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Minister of State for Petroleum Dr Musadik Malik said on Monday that Unaccounted Gas (UFG) losses from gas companies, including Sui Southern Gas Company (SSGC), would come to zero by the end of the current government’s tenure.
“UFG’s losses will come to zero by the end of our government tenure,” said Malik, while addressing a seminar titled ‘National Policy Dialogue: Positioning for Growth’ in Karachi.
Referring to the Russian oil deal, Malik said the current government was able to ink a deal with the energy giant for cheap crude in a span of 40 days.
“A third crude will come to Pakistan at cheaper rates. From start to finish we were able to do it in 40 days,” he said.
Last month, Malik had said that under the Pak-Russia agreement, oil and gas would start reaching Pakistan this year, which would help provide relief to people.
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To a query, the federal minister said that the current government in its current tenure separates the gas tariff for the rich and the poor. “We have separated the gas tariff, one for the rich and one for the poor, in order to promote inclusiveness and fair play.”
He added that the revolving debt of the wellhead had been reduced to nothing. “LNG’s revolving debt remains, which will be reduced to zero by the end of our tenure, the work is ongoing,” he said.
“Moreover, electricity rates would come down from Rs26 per unit to Rs7-8 per unit, by the end of our government’s tenure,” he added.
The seminar was presented by K-Electric and co-hosted by Nutshell Conferences Group, in association with IMS Electric (Pvt) Ltd, Transfo Power Industries (Pvt) Ltd, Pakistan Cables, Pak Electron Ltd, and Alson’s Group.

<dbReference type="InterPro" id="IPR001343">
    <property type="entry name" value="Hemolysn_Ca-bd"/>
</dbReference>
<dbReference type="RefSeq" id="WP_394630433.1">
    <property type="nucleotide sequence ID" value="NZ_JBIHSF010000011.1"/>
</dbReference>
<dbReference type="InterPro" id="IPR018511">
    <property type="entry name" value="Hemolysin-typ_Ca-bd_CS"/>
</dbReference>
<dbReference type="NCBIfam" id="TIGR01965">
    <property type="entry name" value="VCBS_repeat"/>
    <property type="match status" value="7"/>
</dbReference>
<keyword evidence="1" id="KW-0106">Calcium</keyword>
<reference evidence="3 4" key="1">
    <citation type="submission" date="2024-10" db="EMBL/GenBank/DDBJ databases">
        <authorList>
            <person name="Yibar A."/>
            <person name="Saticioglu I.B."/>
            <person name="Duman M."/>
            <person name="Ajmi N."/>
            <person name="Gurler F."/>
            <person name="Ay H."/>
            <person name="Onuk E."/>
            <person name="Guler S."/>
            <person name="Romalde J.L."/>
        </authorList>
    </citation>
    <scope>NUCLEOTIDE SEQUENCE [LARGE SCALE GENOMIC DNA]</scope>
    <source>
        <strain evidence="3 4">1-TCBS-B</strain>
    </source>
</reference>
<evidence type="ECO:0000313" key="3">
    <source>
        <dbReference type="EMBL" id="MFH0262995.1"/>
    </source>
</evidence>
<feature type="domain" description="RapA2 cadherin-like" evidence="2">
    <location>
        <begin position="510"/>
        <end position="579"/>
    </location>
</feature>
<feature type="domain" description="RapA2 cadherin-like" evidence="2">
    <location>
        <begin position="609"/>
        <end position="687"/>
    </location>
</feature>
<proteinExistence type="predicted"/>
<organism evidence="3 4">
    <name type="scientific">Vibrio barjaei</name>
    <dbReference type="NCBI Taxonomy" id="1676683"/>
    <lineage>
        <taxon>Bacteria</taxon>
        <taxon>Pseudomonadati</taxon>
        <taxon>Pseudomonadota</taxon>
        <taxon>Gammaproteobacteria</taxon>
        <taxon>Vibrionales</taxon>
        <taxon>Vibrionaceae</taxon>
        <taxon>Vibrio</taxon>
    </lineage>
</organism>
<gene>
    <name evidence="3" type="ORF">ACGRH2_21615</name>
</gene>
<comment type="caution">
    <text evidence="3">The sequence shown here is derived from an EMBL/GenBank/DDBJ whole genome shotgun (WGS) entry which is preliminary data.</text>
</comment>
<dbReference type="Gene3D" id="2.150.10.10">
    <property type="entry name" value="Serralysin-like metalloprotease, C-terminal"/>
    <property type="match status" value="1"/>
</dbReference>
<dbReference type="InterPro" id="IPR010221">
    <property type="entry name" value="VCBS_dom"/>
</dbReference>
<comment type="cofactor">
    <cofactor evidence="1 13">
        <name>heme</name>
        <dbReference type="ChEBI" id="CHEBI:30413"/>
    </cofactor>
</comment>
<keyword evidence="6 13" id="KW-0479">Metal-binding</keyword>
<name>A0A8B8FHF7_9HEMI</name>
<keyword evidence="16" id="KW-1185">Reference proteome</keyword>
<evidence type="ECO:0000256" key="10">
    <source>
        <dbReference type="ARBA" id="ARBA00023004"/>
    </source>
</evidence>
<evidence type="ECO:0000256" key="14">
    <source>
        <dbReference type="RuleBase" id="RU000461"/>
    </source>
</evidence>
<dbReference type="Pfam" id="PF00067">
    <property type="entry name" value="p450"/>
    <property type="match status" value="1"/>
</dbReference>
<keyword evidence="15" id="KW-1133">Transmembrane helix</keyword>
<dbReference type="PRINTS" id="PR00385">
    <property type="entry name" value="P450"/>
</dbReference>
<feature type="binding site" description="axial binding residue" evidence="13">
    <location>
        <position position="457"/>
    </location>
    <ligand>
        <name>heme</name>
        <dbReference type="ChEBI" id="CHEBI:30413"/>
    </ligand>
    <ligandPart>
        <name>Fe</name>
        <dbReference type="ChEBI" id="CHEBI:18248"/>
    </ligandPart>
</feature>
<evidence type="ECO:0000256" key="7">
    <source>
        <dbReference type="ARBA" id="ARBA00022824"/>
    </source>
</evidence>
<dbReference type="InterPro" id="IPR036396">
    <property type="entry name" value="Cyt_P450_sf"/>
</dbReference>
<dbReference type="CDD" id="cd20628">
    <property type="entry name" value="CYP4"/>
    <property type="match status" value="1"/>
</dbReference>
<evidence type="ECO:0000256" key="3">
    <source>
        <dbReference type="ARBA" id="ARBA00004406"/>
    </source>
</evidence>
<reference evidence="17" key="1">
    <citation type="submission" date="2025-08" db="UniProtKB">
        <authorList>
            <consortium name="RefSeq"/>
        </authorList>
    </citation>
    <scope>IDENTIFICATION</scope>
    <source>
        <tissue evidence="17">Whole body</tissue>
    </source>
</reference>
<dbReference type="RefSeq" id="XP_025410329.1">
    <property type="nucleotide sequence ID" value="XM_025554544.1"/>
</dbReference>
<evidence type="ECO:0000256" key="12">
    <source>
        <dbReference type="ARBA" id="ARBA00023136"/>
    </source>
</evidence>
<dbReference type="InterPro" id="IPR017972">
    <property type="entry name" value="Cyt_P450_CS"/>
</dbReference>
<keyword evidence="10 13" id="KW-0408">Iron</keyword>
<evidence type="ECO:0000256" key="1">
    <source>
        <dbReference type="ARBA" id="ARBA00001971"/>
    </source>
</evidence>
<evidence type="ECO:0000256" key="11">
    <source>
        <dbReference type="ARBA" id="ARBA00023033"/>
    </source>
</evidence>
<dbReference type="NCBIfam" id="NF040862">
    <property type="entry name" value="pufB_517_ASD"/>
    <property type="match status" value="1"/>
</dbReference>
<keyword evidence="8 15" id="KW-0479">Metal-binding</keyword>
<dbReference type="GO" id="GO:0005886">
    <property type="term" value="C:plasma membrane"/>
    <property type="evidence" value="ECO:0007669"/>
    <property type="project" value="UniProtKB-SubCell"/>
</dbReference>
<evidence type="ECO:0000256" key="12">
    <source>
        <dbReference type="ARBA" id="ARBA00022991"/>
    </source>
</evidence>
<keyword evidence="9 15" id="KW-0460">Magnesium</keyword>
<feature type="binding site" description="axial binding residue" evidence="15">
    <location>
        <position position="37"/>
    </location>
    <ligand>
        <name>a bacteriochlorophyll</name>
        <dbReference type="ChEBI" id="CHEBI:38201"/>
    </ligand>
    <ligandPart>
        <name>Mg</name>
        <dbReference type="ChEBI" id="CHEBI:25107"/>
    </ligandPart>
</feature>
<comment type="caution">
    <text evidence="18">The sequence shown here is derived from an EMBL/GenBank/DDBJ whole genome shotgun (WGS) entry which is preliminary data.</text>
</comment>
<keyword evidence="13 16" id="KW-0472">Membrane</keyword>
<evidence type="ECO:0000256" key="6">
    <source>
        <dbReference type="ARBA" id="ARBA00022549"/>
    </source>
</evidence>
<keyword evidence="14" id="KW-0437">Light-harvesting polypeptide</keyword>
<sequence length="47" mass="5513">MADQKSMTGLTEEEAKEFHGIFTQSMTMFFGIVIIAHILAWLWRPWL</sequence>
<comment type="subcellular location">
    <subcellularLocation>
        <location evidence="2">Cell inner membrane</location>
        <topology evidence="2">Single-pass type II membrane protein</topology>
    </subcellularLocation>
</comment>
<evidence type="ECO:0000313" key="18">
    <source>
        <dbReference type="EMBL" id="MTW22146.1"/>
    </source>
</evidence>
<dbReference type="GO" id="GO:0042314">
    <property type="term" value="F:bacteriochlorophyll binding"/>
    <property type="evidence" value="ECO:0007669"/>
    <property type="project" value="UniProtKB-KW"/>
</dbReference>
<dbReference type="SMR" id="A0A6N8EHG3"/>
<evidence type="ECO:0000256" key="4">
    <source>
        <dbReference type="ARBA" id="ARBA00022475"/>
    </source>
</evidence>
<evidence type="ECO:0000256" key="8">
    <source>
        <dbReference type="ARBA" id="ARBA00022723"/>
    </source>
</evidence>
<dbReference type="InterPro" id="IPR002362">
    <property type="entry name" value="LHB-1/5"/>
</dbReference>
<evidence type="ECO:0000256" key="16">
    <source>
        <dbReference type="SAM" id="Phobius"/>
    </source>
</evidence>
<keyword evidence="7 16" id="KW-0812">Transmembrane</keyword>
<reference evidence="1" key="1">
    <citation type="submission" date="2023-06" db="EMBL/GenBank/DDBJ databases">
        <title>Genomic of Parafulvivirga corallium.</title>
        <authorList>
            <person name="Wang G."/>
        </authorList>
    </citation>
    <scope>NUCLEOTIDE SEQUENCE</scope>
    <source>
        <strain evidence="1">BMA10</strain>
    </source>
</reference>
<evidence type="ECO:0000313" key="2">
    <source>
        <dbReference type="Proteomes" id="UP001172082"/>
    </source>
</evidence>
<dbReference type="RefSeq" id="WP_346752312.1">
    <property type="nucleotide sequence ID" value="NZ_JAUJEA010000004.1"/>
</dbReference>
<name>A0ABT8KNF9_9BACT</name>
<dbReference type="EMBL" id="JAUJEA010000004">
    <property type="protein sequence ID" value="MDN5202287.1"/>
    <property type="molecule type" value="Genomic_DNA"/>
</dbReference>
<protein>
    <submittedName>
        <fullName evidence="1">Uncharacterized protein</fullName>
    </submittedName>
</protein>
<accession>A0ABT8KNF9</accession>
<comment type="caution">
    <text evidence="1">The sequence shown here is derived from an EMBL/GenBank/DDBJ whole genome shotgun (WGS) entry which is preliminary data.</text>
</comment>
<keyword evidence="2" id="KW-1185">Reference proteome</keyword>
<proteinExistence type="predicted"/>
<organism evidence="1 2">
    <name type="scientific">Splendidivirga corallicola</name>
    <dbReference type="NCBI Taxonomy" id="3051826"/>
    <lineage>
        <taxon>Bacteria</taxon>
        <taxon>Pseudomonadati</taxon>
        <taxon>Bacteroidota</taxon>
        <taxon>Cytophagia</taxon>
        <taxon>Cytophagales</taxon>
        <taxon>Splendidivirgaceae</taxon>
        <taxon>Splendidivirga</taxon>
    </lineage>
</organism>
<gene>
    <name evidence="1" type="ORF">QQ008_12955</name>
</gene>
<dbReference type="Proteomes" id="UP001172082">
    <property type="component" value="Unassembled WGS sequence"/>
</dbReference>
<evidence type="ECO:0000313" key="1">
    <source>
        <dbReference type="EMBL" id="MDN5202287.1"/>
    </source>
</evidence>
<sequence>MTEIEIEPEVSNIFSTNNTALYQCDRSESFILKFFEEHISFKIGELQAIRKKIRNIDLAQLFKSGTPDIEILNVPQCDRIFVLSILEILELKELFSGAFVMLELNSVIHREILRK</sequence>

“Except productivity, nothing can drive a country towards localization,” Malik said, adding that long-term productivity can only be achieved through human innovation and ingenuity.
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The federal minister said that export is the key performance indicator of localization.
“We need to develop a combination of industry, academia and the private sector to develop industrial clusters,” said Malik, while calling for a radical change in the country’s education system.
Citing the example of India, the federal minister said the neighboring country has a competitive advantage in its educational system, which is reflected in its industry.
“Furthermore, the government needs to create a level playing field, where competition can only take place on the basis of productivity and innovation,” said Malik.
The federal minister shared that Pakistan’s imports are $80 billion, while the exports remain low at $28 billion.
He said the increase in local industry energy prices leads to subsidizing imports. “When the production cost of the local industry is raised, this leads to subsidizing imports,” he said.
“So the issue is that there is no level playing field, the government should get the hell out of the industrial way, and let them compete. It must be a fierce competition.
“Only through the fierce competition would you get competitive advantage, and only through edge would you be able to create clusters, and only through clusters would you be able to export and only through exporting would you you can save Pakistan,” concluded Malik.